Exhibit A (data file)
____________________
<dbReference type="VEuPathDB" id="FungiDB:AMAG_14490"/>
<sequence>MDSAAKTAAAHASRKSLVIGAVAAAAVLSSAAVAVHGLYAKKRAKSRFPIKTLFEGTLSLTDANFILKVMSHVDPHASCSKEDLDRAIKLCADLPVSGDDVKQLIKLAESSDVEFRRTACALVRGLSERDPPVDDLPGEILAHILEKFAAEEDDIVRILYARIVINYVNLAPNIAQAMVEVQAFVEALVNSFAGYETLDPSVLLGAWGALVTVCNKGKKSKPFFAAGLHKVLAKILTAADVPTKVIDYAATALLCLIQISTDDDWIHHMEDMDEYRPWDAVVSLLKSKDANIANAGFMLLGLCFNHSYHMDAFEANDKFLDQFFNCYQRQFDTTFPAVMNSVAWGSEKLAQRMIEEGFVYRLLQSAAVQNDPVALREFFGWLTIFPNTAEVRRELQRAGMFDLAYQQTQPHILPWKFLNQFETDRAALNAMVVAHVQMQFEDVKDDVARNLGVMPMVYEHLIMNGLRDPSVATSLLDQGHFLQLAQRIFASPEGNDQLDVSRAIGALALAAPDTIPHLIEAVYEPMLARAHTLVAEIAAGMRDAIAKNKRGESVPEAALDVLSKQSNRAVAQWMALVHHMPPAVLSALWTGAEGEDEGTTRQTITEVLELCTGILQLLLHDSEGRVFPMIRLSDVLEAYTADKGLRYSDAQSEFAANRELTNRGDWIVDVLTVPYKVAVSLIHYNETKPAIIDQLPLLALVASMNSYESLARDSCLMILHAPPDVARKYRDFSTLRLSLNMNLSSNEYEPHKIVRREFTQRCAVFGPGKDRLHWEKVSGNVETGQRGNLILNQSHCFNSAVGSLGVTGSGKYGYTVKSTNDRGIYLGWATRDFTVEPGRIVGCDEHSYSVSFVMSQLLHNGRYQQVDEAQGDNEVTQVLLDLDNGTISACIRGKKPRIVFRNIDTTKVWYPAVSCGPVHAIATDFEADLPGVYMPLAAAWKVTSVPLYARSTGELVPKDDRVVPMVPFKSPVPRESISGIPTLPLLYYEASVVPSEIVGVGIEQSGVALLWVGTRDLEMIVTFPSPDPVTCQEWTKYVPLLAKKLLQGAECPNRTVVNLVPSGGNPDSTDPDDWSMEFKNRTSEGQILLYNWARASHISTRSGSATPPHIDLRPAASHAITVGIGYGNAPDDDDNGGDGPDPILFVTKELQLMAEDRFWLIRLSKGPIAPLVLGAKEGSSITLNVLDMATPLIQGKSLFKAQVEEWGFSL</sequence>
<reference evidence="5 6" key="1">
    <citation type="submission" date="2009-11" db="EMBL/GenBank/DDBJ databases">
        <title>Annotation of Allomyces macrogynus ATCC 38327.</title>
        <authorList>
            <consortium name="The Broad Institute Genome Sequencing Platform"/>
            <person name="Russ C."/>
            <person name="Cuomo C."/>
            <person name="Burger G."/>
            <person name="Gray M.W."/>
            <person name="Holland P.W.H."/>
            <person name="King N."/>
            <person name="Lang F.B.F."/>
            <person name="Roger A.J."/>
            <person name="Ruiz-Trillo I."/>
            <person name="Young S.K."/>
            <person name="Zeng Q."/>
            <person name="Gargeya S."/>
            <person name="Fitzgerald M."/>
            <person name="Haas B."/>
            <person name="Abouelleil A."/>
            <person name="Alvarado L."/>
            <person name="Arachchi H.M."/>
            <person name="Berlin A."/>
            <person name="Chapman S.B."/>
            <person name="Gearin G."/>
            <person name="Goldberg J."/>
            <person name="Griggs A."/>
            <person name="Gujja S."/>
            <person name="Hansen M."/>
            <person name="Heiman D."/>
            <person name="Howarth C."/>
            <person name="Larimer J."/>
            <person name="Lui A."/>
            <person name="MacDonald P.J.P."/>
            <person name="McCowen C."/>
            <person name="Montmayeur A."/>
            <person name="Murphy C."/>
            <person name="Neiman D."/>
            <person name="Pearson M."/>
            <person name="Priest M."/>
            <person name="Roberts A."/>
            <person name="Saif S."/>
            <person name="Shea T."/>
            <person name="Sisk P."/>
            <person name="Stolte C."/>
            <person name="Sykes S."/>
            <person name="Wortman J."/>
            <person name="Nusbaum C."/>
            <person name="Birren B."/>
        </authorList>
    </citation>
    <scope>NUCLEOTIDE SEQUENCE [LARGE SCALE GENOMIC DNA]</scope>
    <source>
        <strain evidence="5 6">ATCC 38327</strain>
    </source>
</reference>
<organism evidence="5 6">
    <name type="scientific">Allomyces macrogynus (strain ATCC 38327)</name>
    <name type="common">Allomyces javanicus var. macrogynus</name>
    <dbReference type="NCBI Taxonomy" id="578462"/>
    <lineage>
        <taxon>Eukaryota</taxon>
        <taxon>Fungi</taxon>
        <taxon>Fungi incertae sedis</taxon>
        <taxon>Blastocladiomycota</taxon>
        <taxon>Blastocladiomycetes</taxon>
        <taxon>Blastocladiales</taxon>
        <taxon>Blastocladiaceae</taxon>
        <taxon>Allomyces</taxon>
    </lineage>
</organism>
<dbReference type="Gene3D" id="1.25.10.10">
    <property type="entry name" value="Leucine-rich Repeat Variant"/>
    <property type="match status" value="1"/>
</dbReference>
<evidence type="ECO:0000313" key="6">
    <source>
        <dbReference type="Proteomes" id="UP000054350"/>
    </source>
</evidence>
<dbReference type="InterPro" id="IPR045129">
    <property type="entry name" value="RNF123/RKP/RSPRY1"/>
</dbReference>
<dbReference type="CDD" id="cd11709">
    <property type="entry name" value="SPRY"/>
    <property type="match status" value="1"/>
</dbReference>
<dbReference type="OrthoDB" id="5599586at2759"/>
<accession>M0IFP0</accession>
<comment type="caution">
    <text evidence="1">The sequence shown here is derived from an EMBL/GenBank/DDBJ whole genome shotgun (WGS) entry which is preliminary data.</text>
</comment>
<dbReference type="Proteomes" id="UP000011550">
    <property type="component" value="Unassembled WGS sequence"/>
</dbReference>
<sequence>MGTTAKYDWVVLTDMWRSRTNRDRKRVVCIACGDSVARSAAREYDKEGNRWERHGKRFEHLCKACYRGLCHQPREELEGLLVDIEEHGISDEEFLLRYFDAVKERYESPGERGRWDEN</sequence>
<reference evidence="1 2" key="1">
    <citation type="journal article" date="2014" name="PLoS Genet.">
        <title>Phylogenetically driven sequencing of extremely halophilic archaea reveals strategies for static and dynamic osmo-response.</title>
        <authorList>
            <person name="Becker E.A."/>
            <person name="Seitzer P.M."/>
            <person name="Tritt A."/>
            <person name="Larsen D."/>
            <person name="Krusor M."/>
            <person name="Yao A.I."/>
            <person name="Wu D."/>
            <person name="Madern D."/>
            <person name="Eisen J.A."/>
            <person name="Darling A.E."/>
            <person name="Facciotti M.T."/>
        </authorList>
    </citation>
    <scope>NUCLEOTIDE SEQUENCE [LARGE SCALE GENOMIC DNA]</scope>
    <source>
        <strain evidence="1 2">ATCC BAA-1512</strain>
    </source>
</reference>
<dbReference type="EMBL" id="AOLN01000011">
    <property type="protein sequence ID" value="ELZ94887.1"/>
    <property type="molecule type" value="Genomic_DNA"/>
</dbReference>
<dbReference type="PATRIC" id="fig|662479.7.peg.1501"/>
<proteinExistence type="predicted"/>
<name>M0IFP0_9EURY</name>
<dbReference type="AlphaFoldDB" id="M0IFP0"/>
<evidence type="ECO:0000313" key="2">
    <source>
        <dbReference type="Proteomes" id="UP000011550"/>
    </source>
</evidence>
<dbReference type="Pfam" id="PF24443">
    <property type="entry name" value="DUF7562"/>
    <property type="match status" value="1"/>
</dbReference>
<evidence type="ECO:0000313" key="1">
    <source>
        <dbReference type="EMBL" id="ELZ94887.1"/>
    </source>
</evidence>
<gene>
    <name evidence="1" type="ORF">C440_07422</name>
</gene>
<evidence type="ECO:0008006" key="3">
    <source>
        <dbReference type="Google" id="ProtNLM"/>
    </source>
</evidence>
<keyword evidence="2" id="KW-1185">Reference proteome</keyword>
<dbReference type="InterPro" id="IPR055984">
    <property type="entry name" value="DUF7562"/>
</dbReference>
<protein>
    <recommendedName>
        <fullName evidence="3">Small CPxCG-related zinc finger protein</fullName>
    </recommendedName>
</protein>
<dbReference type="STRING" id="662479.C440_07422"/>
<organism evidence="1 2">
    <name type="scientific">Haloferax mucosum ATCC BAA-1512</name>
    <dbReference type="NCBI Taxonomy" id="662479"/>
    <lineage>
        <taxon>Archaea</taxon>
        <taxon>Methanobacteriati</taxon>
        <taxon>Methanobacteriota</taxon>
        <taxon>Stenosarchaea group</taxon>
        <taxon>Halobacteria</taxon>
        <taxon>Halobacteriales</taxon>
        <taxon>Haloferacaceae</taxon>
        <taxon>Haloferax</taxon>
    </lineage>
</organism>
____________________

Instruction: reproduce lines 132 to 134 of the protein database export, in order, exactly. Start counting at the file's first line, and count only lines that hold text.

    </source>
</evidence>
<dbReference type="Pfam" id="PF24443">